This week NatWest and RBS gave advance notice of some alterations to their current account charges for both unauthorised and agreed overdrafts. Some of the pricing changes due to be introduced in the summer represent a positive step – particularly the maximum £90 a month cap for unauthorised overdraft fees, less than half the potential £186 some borrowers are facing at present.
Although the fee reduction for unauthorised borrowing is welcome, the bad news is that from 12 July a new £6 monthly fee is being introduced for customers who make use of an agreed overdraft limit.
Although this type of tweaking of fees and allowances isn't anything new, the baffling array of overdraft charging structures used by banks and building societies makes it far from easy to find the best account.
With some banks charging you interest on the amount you borrow, others charging a "more transparent" (but often more expensive) daily fee and NatWest/RBS charging a combination of a monthly fee and daily interest, it's no wonder consumers haven't got a clue what's the best option for them.
No bank is cheapest for overdrafts in all situations; factors including the amount you're in the red and the number of days you use your agreed limit have to be considered.
For example, if you are overdrawn by £250 for a full month, you will pay £25 (£30 less a £5 monthly rebate) net in charges with the Halifax Reward current account and £9.73 with a Lloyds TSB Classic account. However, if you bank with First Direct (minimum £1,000 monthly income required) the first £250 you borrow is free of interest charges or fees.
If you are £500 overdrawn for just two days during the month the Halifax Reward current account is a far better option as you will pay a £1 daily fee for each of the two days but will receive your £5 monthly rebate, so in effect you will have paid nothing. Under the same scenario, the First Direct overdraft will cost you 22 pence and the Lloyds TSB Classic account £6.52.
Selecting the most appropriate current account isn't just about how much an overdraft costs or how much interest you'll earn on credit balances.
There's another area to consider these days when deciding on the bank account that works for you, and that's the charges levied when using your debit card when abroad.
Most banks and building societies will charge you a foreign transaction fee of 2.75 per cent on each cash withdrawal and purchase made by debit card; a few banks charge an additional transaction charge of between £1 and £1.50 per purchase.
To give you an idea how valuable this benefit can be, if you use your card to spend £1,500 during your two-week holiday overseas, in most cases you'll pay at least £41.25 in foreign charges and even more with some banks that sting you for transaction fees on top.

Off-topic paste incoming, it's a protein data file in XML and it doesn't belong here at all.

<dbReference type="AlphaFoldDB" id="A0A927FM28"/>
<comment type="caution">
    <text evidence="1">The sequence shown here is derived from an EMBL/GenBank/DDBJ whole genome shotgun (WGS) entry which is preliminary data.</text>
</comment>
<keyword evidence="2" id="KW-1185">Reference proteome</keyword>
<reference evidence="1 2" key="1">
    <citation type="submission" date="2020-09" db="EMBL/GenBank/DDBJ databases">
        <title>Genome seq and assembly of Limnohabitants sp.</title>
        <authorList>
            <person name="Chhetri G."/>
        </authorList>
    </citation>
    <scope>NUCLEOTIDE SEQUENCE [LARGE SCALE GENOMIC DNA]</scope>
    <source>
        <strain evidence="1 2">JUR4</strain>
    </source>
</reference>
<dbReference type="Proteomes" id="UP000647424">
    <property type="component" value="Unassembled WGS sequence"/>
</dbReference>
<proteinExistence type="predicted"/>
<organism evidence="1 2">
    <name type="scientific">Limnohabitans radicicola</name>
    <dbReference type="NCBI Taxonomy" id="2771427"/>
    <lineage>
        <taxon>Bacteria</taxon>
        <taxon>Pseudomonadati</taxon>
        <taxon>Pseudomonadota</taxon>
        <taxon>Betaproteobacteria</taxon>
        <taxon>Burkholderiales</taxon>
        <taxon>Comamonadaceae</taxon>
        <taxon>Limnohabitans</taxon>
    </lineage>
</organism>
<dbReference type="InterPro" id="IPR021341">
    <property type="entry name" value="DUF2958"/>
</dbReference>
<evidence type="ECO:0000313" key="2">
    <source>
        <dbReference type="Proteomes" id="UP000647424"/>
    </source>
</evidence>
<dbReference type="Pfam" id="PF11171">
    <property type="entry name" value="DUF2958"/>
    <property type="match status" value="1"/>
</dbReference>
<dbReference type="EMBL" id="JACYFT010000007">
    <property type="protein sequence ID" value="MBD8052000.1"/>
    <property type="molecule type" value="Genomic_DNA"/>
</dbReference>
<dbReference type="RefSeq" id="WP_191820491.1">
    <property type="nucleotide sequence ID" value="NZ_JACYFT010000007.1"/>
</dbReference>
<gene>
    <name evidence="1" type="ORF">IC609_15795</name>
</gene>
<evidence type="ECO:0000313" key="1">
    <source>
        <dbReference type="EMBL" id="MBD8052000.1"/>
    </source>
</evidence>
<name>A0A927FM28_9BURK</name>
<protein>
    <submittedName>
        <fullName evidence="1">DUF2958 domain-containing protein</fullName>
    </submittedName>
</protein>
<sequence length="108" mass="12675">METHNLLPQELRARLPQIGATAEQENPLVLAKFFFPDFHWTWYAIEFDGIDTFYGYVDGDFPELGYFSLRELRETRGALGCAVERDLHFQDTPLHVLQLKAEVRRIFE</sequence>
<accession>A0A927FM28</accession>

Compare this with the interest return you can earn on your current account. If you have a credit balance of £2,000 in a Lloyds TSB Classic Account with Vantage, which pays a competitive 2.0 per cent at this level, even if you manage to maintain this balance for a whole year, your interest return after basic rate tax amounts to just £32. If you've got a balance of between £3,000 and £5,000 the rate increases to 3.0 per cent – yet another option to factor into the equation.
Debit cards that don't levy a charge for overseas transactions are pretty rare, but if you are a frequent overseas traveller, take a look at the Gold Classic Current Account from Norwich & Peterborough Building Society, which gives you free overseas debit card transactions as part of the deal. You only need to pay in a minimum of £500 per month to qualify for the free bank account, which is much less than with many competitor accounts.
It's no wonder that the number of people switching bank accounts remains at such a low level. Despite the promise of instant cash handouts and other introductory sweeteners, confusion reigns and many customers stick with their existing bank, despite there being better-value options out there.
There is growing talk of introducing portable account numbers so that people can switch accounts in just a few days. But until there's a way for people to simply work out the best home for the way they run their bank account, this portability won't make an ounce of difference: it's more clarity, not more speed, that customers are seeking.
Andrew Hagger is an independent personal finance analyst from moneycomms.co.ukReuse content